First Sydney Folk Festival

Rebecca Varidel
18th Jul 2019

No Gumboots Needed When Folk Music Floods the City!

Timed to coincide with the 50th anniversary of Woodstock, top notch musicians aged from 9 to 90 will thrill audiences with a wild rainbow of sounds. You’ll hear fresh young world beats and original voices, traditional music (ballads, shanties, blues, bush music, bluegrass and newgrass) and way, way beyond to Afro funk, Celtic punk and more!

Artistic director, well-known Aussie cultural historian and performer Warren Fahey (Folkways Music, Larrikin Records), says this festival will ‘totally blow away’ any outdated stereotypes of ‘old school’ folk.

“We’ve prepared a joyous celebration of all the musical genres that sit under the big umbrella of ‘folk’. Storytelling – colonial, indigenous, multicultural – is central… but so is participation. There’s dance, poetry, theatre, food and drink… and much, much more. The entire line-up is Aussie – in fact all but two acts are from NSW! In the heart of the city – every venue is within 5 minutes’ walk of Sydney Town Hall.”

The next generation of folk is the festival theme. With an emphasis on youth, the performers will range from extraordinary talent, ten-year old Allegra Dunning and 2019 Young Folk Award winner Cowra’s Josh Maynard, to legends like internationally-acclaimed singer- songwriter, Eric Bogle – who will sing his much loved hits and submit to a BBQ ‘grilling’ by number one fan and legendary Australian author Tom Keneally. The festival will even go a little ‘mellow’ with a musical hippy tribute in honour of the Woodstock anniversary!

One of the most exciting aspects of the festival will be its use of creative venues. Its main hubs will be the City Tattersall’s Club; the historic 750 seat Pitt Street Uniting Church, a John Bibb designed ‘fire and brimstone’ church built in 1841; the Edinburgh Castle Hotel (1885) and venues within the Sydney Mechanics School of Arts (SMSA established 1833). A unique musical adventure for every taste, weekend or day ticket holders will be able to explore the musical offerings with several performances programmed concurrently. Sydney Folk Festival also features a number of theatre pieces too, among them...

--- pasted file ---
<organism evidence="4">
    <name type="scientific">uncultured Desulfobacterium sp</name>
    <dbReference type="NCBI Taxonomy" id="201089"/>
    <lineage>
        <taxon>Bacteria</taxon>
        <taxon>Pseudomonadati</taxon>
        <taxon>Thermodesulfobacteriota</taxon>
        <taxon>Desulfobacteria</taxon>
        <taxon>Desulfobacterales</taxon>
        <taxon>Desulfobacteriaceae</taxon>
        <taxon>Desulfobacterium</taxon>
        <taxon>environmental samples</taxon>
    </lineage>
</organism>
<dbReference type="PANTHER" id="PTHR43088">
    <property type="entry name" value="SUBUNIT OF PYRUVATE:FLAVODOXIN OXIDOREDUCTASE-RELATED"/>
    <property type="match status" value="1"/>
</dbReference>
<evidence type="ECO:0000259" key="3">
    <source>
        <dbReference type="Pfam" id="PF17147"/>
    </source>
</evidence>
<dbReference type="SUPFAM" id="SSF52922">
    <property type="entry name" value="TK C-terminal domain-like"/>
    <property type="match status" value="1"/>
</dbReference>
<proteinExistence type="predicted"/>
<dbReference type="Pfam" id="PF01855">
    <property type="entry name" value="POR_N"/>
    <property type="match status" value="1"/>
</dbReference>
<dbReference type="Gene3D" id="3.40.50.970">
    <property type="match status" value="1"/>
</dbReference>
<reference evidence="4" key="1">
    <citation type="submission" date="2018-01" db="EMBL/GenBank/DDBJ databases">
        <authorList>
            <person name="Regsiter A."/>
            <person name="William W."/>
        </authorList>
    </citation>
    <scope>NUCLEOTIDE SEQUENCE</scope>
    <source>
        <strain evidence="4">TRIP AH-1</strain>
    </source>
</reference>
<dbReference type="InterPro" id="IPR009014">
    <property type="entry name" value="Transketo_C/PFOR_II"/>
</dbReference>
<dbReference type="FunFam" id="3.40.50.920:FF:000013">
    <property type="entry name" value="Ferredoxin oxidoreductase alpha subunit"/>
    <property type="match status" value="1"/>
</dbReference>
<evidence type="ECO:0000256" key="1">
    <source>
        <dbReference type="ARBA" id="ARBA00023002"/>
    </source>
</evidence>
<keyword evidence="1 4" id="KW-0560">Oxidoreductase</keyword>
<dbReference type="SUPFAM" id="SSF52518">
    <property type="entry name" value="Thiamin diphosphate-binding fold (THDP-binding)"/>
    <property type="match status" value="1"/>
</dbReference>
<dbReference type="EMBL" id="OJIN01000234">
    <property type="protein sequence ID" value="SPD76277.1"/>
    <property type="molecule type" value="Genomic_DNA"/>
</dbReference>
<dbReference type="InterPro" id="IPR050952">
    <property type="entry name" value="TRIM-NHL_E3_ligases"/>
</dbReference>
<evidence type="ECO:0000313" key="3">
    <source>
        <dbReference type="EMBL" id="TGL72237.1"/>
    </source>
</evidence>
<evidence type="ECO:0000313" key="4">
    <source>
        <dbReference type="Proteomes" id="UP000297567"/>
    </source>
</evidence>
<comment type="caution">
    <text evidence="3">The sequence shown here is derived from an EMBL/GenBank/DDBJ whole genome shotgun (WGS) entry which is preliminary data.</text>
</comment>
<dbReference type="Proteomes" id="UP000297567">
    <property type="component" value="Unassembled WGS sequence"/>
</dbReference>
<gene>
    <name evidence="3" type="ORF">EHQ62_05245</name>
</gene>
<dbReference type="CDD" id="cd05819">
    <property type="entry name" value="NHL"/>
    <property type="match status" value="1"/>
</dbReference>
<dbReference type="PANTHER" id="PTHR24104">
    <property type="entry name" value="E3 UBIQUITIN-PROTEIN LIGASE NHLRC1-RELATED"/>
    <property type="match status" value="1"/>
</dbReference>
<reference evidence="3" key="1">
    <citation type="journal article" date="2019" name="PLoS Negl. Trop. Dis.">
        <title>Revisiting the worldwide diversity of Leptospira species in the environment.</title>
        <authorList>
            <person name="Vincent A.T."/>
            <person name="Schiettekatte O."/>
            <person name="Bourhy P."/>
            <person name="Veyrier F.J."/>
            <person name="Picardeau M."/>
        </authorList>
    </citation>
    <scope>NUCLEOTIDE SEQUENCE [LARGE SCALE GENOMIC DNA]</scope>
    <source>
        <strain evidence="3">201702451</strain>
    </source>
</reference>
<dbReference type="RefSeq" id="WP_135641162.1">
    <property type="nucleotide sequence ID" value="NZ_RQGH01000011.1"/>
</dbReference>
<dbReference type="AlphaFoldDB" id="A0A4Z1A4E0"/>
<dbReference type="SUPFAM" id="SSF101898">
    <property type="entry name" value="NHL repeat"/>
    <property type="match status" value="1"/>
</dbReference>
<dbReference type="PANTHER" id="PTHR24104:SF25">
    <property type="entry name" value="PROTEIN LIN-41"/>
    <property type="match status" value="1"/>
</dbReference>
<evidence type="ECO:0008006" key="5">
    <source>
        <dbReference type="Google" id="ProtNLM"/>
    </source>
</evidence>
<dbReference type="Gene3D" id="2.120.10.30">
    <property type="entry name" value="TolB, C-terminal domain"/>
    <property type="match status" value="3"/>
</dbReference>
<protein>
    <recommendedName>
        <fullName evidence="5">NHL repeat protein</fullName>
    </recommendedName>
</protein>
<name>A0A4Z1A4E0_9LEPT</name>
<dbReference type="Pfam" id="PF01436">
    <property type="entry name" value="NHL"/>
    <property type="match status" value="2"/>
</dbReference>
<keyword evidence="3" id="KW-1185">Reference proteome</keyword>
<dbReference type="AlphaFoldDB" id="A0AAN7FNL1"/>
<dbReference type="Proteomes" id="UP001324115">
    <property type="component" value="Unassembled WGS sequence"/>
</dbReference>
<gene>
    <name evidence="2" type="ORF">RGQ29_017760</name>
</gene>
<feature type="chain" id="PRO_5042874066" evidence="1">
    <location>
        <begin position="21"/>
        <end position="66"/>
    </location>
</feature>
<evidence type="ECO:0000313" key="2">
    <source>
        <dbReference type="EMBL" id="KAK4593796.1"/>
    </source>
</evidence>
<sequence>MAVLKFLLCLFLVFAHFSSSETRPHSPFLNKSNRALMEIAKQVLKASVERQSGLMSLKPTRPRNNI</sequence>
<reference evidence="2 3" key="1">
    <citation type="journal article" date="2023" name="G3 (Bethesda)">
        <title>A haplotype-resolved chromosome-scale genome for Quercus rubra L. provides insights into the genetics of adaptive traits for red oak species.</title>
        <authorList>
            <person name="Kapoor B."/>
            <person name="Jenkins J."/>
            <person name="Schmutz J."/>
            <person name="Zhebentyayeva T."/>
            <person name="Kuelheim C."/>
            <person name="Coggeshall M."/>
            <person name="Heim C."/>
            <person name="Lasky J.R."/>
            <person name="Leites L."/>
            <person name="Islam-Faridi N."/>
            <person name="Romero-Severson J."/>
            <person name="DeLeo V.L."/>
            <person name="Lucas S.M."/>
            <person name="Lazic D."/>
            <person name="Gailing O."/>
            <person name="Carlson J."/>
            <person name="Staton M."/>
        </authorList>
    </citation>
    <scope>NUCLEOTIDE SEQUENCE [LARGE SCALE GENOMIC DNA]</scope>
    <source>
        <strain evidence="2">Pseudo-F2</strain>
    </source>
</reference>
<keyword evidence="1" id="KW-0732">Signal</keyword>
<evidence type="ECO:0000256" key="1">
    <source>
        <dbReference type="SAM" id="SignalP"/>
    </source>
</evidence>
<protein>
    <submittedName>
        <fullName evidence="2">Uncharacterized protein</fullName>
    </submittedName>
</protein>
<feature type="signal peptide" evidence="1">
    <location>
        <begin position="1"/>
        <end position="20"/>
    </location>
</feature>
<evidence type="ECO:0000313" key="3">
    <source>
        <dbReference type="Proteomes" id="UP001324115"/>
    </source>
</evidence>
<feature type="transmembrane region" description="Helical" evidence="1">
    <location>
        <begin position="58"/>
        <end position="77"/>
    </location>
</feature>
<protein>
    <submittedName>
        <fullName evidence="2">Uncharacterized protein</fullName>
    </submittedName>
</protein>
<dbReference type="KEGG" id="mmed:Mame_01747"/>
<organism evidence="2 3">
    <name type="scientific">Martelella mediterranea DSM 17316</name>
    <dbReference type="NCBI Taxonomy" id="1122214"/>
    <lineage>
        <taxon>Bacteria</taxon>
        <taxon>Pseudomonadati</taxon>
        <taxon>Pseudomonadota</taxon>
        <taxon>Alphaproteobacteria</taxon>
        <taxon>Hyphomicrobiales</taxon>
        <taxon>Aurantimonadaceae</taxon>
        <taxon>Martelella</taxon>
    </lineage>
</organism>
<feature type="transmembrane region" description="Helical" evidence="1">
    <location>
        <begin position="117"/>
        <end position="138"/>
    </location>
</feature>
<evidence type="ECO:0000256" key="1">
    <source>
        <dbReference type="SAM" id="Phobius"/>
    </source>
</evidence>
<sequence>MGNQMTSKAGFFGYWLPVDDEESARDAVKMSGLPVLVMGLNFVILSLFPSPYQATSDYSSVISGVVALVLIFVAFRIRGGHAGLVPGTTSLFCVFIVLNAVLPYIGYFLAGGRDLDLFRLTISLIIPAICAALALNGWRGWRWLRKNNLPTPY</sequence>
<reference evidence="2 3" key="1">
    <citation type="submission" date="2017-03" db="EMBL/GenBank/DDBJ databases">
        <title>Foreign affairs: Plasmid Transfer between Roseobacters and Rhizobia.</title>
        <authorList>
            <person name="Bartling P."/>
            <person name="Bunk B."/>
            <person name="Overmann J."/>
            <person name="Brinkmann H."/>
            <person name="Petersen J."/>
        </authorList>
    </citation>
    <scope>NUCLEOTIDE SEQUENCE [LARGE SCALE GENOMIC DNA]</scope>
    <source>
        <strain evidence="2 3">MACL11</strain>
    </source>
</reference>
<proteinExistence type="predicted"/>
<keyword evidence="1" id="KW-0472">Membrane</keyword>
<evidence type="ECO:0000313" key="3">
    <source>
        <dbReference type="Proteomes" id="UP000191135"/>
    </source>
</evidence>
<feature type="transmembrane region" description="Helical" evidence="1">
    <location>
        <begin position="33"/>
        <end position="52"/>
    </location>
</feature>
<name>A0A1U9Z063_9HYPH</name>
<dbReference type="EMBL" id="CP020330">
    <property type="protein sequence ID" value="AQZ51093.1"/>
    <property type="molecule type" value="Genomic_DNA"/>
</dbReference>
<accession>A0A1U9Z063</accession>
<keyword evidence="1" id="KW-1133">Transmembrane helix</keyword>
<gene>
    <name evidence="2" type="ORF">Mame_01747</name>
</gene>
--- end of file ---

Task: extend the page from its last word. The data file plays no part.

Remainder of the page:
Dead Men Talking
Max Cullen and Warren Fahey bring their hit musical play to Sydney for possibly its very last performance (well, they have already performed over 150 shows over the past five years). Join Australia’s two favourite poets, Henry Lawson and Banjo Paterson in the Leviticus Bar & Grill, Heaven’s Gate, as they catch up on old times, sing a few songs, recite their favourite poems and ruminate on past literary glories. “Cullen and Fahey craftily bring the two great poets back to life” (ABC TV).

A revival of Reedy River the legendary 1952 musical, by the Blood 'n' Bone Theatre company.
Directed by Tony Guyot, Reedy River successfully brought the Australian bush to the city when in 1953 the Australian folk musical about the 1891 Australian shearers’ strike became a theatrical hit. The libretto was written by Dick Diamond with songs chosen by John Gray. Two new songs were written for the musical by Diamond with music by Miles Maxwell. The play premiered at the Melbourne New Theatre on 11 March 1953. The Sydney production featured The Bushwhackers instead of an orchestra. It played throughout Australia over three years and was toured in England. It was seen by over 450,000 people in Australia during its first run and has been revived several times. The songs include Widgeegoweera Joe, Reedy Lagoon, Banks of the Condamine, Old Black Billy, Reedy River, Bare Bellied Ewe (Click Go the Shears), Ballad Of 1891. The Blood'nBone ensemble production retains all the rawness and vitality of earlier revivals and is not to be missed. A unique slice of Australian musical history.